World War II created its fair share of myths: on the American side, the “Flying Tigers”—a “small private air force that fought the Japanese over Burma and Western China”—became one of the first, providing as it did some of the few bright spots in the days after Pearl Harbor. From December 1941 to June 1942, the force which “rarely had more than forty airworthy planes” managed to take down almost 300 Japanese aircraft. A John Wayne movie came out as early as 1942.

It is that time of the year again. The day after Diwali, the Hindu festival of lights loudly celebrated with an army of firecrackers, Delhi residents wake up with something that is worse than a hangover: a cloud of toxic fumes stubbornly sitting on the face of the Indian capital, choking it to a slow death. In her book, Choked: Everything You Were Afraid to Know about Air Pollution, Indian writer Pallavi Aiyar dissects the airpocalypse that has spread to India’s major cities over the past few decades.

Predictions for the future of Southeast Asia on the whole follow two different narratives. On the one hand, ASEAN is celebrating its 40th anniversary, and forty years of interstate peace along with it. The region’s economy is growing at breakneck speed, led by countries like Vietnam and the Philippines. Yet, on the other hand, news reports are filled with stories about scandal and crisis, from Malaysia’s continuing 1MDB scandal, Rodrigo Duterte’s extrajudicial drug war, or the ethnic strife in Myanmar’s Rakhine State.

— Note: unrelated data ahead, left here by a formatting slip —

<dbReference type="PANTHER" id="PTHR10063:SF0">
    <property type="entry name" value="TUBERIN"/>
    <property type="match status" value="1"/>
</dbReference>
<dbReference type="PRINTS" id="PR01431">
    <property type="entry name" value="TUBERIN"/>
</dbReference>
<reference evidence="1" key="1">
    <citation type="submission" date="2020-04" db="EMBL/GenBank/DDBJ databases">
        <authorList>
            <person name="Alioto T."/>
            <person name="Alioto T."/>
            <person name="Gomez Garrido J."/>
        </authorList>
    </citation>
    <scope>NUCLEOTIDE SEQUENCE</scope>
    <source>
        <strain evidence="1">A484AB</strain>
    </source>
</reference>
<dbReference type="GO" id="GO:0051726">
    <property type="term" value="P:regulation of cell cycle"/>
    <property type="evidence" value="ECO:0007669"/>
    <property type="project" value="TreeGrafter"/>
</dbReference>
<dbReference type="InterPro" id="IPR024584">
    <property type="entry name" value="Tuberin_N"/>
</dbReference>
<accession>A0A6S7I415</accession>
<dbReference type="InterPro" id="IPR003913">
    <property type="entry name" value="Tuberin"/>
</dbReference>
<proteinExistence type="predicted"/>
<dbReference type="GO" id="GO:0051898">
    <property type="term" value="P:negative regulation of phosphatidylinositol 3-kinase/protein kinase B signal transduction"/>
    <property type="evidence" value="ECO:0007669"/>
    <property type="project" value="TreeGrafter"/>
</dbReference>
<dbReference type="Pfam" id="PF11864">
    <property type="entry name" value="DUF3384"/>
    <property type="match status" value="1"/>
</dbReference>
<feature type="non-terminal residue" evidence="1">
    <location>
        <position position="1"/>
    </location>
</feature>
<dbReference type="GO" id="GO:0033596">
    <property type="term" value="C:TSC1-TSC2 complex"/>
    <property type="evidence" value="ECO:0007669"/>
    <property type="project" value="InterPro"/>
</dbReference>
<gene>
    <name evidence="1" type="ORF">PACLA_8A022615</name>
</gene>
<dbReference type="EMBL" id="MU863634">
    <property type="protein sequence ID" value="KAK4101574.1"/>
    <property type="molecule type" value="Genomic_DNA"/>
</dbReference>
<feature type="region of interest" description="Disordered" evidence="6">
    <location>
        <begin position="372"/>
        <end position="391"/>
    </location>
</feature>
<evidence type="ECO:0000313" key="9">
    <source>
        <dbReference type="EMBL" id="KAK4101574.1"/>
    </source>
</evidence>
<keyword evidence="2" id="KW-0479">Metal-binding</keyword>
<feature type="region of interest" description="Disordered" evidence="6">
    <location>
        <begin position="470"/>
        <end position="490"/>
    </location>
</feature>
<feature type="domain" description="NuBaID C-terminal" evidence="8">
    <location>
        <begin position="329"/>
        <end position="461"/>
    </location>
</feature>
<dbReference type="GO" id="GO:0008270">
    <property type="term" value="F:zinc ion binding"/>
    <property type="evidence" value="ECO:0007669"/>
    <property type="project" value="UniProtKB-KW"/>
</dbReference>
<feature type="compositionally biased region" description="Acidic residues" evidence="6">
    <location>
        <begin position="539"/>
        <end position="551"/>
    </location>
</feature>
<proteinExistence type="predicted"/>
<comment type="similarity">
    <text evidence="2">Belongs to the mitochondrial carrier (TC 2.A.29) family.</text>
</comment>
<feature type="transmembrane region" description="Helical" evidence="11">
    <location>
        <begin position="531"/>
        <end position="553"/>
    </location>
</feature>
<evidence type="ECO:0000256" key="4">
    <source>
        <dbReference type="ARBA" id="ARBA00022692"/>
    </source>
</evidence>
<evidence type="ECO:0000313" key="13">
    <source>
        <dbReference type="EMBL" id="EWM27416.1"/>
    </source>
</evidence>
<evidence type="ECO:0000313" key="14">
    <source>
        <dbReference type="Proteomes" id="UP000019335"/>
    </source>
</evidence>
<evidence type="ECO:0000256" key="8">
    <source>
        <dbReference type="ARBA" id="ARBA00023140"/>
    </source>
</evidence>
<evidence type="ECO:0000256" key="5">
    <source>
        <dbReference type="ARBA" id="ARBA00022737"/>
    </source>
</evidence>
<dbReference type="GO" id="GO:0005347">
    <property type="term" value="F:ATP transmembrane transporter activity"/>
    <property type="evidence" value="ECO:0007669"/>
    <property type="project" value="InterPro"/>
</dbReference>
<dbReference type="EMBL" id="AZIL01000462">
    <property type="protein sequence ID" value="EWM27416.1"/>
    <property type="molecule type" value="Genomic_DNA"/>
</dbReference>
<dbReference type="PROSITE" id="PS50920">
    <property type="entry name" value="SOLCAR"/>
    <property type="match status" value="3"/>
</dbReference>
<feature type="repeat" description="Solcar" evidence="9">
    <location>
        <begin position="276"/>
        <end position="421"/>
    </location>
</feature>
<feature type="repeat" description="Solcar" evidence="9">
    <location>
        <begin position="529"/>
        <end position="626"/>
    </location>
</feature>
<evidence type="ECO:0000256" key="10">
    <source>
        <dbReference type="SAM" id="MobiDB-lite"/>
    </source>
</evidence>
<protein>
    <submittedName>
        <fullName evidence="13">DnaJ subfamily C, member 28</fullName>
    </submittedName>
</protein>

The Souls of China: The Return of Religion After Mao, by journalist Ian Johnson, is an infectious, celebratory book about the state of religion in mainland China since the 1980s. Framed around the lives of various religious devotees in China—ranging from solitary seekers to associations to experts —Johnson explores different aspects of Chinese religion and spirituality, as well as the “import” religion of Christianity, as living practices in China today. He wants to understand what motivates religious believers in a time of greater material comforts, and what their beliefs mean to them.

Whether the casts for this week’s Aida are the best ever assembled for opera in Hong Kong—they have some competition from Hong Kong Arts Festival productions, including a Simon Boccanegra with Roberto Frontali, Michele Pertusi, Giorgio Berrugi and Erika Grimaldi, and a Traviata with Carmen Giannattasio and José Bros—is the sort of thing opera-goers love to debate. But these others have been traveling productions from overseas operas rather than something developed and produced by a local company.

In mid-19th century China, after suffering multiple humbling defeats by imperial powers, a movement to modernize China’s military developed. The idea was that the national essence or culture of China could be better defended with superior Western methods and technology than outdated Chinese methods—seen as the extension of a static political culture. That the methods and technology were Western did not matter—they were not tied to the imperial aims which produced them; they could be adapted by anyone, and were essentially culture-less.

Tony Banham has produced a very clear and detailed account of the civilian evacuations from Hong Kong in July of 1940. His extensive detail makes it clear that the evacuation’s potentially complicated logistics in fact went off much more smoothly than might have been expected. Less than half of Hong Kong’s British population was evacuated, and the officials and the general public in Manila and Australia were extremely welcoming, resettling the refugees quickly. Nevertheless, the entire operation generated persistent complaints right up to the eventual Japanese invasion.